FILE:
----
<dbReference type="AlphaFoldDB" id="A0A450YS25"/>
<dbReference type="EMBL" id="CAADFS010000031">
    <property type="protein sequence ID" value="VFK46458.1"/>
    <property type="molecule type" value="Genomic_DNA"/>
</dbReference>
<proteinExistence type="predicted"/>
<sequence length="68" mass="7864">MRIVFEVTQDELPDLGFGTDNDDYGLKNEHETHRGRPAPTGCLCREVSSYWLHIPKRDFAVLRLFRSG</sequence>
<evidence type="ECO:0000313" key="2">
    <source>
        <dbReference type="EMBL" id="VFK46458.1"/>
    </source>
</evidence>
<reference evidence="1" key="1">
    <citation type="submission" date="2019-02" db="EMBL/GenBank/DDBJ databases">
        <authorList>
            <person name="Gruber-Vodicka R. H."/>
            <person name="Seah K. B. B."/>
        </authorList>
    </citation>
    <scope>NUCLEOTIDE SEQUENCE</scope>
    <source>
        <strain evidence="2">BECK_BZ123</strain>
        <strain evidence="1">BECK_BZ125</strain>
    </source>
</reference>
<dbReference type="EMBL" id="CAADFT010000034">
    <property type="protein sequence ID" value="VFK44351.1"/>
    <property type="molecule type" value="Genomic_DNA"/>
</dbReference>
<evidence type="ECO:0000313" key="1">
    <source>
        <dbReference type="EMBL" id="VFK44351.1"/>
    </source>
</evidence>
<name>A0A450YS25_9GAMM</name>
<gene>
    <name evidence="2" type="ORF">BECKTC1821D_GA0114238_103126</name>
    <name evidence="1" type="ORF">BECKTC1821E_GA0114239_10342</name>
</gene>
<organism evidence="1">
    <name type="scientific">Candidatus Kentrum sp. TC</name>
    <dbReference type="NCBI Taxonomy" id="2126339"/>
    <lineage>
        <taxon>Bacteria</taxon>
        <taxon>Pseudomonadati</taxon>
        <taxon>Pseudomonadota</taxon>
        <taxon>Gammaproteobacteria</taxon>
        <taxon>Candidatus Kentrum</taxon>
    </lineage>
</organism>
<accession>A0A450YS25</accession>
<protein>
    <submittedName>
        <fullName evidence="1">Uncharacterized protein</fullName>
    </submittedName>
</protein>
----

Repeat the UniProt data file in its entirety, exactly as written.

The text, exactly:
<dbReference type="AlphaFoldDB" id="A0A450YS25"/>
<dbReference type="EMBL" id="CAADFS010000031">
    <property type="protein sequence ID" value="VFK46458.1"/>
    <property type="molecule type" value="Genomic_DNA"/>
</dbReference>
<proteinExistence type="predicted"/>
<sequence length="68" mass="7864">MRIVFEVTQDELPDLGFGTDNDDYGLKNEHETHRGRPAPTGCLCREVSSYWLHIPKRDFAVLRLFRSG</sequence>
<evidence type="ECO:0000313" key="2">
    <source>
        <dbReference type="EMBL" id="VFK46458.1"/>
    </source>
</evidence>
<reference evidence="1" key="1">
    <citation type="submission" date="2019-02" db="EMBL/GenBank/DDBJ databases">
        <authorList>
            <person name="Gruber-Vodicka R. H."/>
            <person name="Seah K. B. B."/>
        </authorList>
    </citation>
    <scope>NUCLEOTIDE SEQUENCE</scope>
    <source>
        <strain evidence="2">BECK_BZ123</strain>
        <strain evidence="1">BECK_BZ125</strain>
    </source>
</reference>
<dbReference type="EMBL" id="CAADFT010000034">
    <property type="protein sequence ID" value="VFK44351.1"/>
    <property type="molecule type" value="Genomic_DNA"/>
</dbReference>
<evidence type="ECO:0000313" key="1">
    <source>
        <dbReference type="EMBL" id="VFK44351.1"/>
    </source>
</evidence>
<name>A0A450YS25_9GAMM</name>
<gene>
    <name evidence="2" type="ORF">BECKTC1821D_GA0114238_103126</name>
    <name evidence="1" type="ORF">BECKTC1821E_GA0114239_10342</name>
</gene>
<organism evidence="1">
    <name type="scientific">Candidatus Kentrum sp. TC</name>
    <dbReference type="NCBI Taxonomy" id="2126339"/>
    <lineage>
        <taxon>Bacteria</taxon>
        <taxon>Pseudomonadati</taxon>
        <taxon>Pseudomonadota</taxon>
        <taxon>Gammaproteobacteria</taxon>
        <taxon>Candidatus Kentrum</taxon>
    </lineage>
</organism>
<accession>A0A450YS25</accession>
<protein>
    <submittedName>
        <fullName evidence="1">Uncharacterized protein</fullName>
    </submittedName>
</protein>